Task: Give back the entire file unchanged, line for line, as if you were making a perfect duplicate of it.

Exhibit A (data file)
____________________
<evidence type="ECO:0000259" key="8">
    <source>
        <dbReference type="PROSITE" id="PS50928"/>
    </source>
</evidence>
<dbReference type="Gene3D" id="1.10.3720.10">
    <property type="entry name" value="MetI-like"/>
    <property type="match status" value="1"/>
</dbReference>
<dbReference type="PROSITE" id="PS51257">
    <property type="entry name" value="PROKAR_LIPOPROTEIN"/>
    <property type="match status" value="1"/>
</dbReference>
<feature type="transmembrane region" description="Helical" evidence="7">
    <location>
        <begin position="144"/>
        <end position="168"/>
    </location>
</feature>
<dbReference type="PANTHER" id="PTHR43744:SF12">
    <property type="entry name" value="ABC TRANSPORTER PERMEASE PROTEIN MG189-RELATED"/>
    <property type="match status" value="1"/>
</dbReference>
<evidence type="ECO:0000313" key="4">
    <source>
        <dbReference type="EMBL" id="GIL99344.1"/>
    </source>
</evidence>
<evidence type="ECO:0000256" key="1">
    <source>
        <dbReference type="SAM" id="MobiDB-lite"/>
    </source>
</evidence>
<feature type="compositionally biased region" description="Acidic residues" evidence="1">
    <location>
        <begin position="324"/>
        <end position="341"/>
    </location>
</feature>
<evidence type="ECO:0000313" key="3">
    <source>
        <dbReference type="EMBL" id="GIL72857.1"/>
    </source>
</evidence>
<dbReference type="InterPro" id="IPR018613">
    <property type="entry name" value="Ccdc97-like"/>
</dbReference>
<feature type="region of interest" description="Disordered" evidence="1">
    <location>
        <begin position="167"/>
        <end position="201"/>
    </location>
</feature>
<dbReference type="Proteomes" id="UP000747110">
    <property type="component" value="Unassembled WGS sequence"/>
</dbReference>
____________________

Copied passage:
<evidence type="ECO:0000259" key="8">
    <source>
        <dbReference type="PROSITE" id="PS50928"/>
    </source>
</evidence>
<dbReference type="Gene3D" id="1.10.3720.10">
    <property type="entry name" value="MetI-like"/>
    <property type="match status" value="1"/>
</dbReference>
<dbReference type="PROSITE" id="PS51257">
    <property type="entry name" value="PROKAR_LIPOPROTEIN"/>
    <property type="match status" value="1"/>
</dbReference>
<feature type="transmembrane region" description="Helical" evidence="7">
    <location>
        <begin position="144"/>
        <end position="168"/>
    </location>
</feature>
<dbReference type="PANTHER" id="PTHR43744:SF12">
    <property type="entry name" value="ABC TRANSPORTER PERMEASE PROTEIN MG189-RELATED"/>
    <property type="match status" value="1"/>
</dbReference>
<evidence type="ECO:0000313" key="4">
    <source>
        <dbReference type="EMBL" id="GIL99344.1"/>
    </source>
</evidence>
<evidence type="ECO:0000256" key="1">
    <source>
        <dbReference type="SAM" id="MobiDB-lite"/>
    </source>
</evidence>
<feature type="compositionally biased region" description="Acidic residues" evidence="1">
    <location>
        <begin position="324"/>
        <end position="341"/>
    </location>
</feature>
<evidence type="ECO:0000313" key="3">
    <source>
        <dbReference type="EMBL" id="GIL72857.1"/>
    </source>
</evidence>
<dbReference type="InterPro" id="IPR018613">
    <property type="entry name" value="Ccdc97-like"/>
</dbReference>
<feature type="region of interest" description="Disordered" evidence="1">
    <location>
        <begin position="167"/>
        <end position="201"/>
    </location>
</feature>
<dbReference type="Proteomes" id="UP000747110">
    <property type="component" value="Unassembled WGS sequence"/>
</dbReference>